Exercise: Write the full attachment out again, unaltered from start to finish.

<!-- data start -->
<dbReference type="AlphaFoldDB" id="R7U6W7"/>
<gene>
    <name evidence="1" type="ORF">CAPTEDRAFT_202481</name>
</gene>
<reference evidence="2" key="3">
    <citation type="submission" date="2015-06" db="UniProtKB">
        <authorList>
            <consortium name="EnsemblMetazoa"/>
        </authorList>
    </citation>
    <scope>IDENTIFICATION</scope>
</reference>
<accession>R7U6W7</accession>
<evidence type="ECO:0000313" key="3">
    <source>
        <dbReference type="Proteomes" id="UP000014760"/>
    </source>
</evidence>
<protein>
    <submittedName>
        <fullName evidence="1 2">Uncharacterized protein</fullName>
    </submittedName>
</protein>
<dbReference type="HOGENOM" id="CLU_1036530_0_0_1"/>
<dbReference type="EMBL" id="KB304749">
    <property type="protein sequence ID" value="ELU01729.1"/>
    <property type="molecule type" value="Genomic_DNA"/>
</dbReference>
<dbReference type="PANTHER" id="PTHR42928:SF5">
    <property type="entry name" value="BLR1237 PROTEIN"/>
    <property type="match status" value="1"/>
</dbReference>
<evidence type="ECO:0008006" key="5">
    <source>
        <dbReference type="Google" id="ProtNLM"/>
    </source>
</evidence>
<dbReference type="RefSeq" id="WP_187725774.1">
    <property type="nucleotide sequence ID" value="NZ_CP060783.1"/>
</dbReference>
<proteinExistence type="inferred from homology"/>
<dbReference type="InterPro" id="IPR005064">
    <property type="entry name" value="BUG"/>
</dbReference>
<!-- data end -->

<dbReference type="AlphaFoldDB" id="R7U6W7"/>
<gene>
    <name evidence="1" type="ORF">CAPTEDRAFT_202481</name>
</gene>
<reference evidence="2" key="3">
    <citation type="submission" date="2015-06" db="UniProtKB">
        <authorList>
            <consortium name="EnsemblMetazoa"/>
        </authorList>
    </citation>
    <scope>IDENTIFICATION</scope>
</reference>
<accession>R7U6W7</accession>
<evidence type="ECO:0000313" key="3">
    <source>
        <dbReference type="Proteomes" id="UP000014760"/>
    </source>
</evidence>
<protein>
    <submittedName>
        <fullName evidence="1 2">Uncharacterized protein</fullName>
    </submittedName>
</protein>
<dbReference type="HOGENOM" id="CLU_1036530_0_0_1"/>
<dbReference type="EMBL" id="KB304749">
    <property type="protein sequence ID" value="ELU01729.1"/>
    <property type="molecule type" value="Genomic_DNA"/>
</dbReference>
<dbReference type="PANTHER" id="PTHR42928:SF5">
    <property type="entry name" value="BLR1237 PROTEIN"/>
    <property type="match status" value="1"/>
</dbReference>
<evidence type="ECO:0008006" key="5">
    <source>
        <dbReference type="Google" id="ProtNLM"/>
    </source>
</evidence>
<dbReference type="RefSeq" id="WP_187725774.1">
    <property type="nucleotide sequence ID" value="NZ_CP060783.1"/>
</dbReference>
<proteinExistence type="inferred from homology"/>
<dbReference type="InterPro" id="IPR005064">
    <property type="entry name" value="BUG"/>
</dbReference>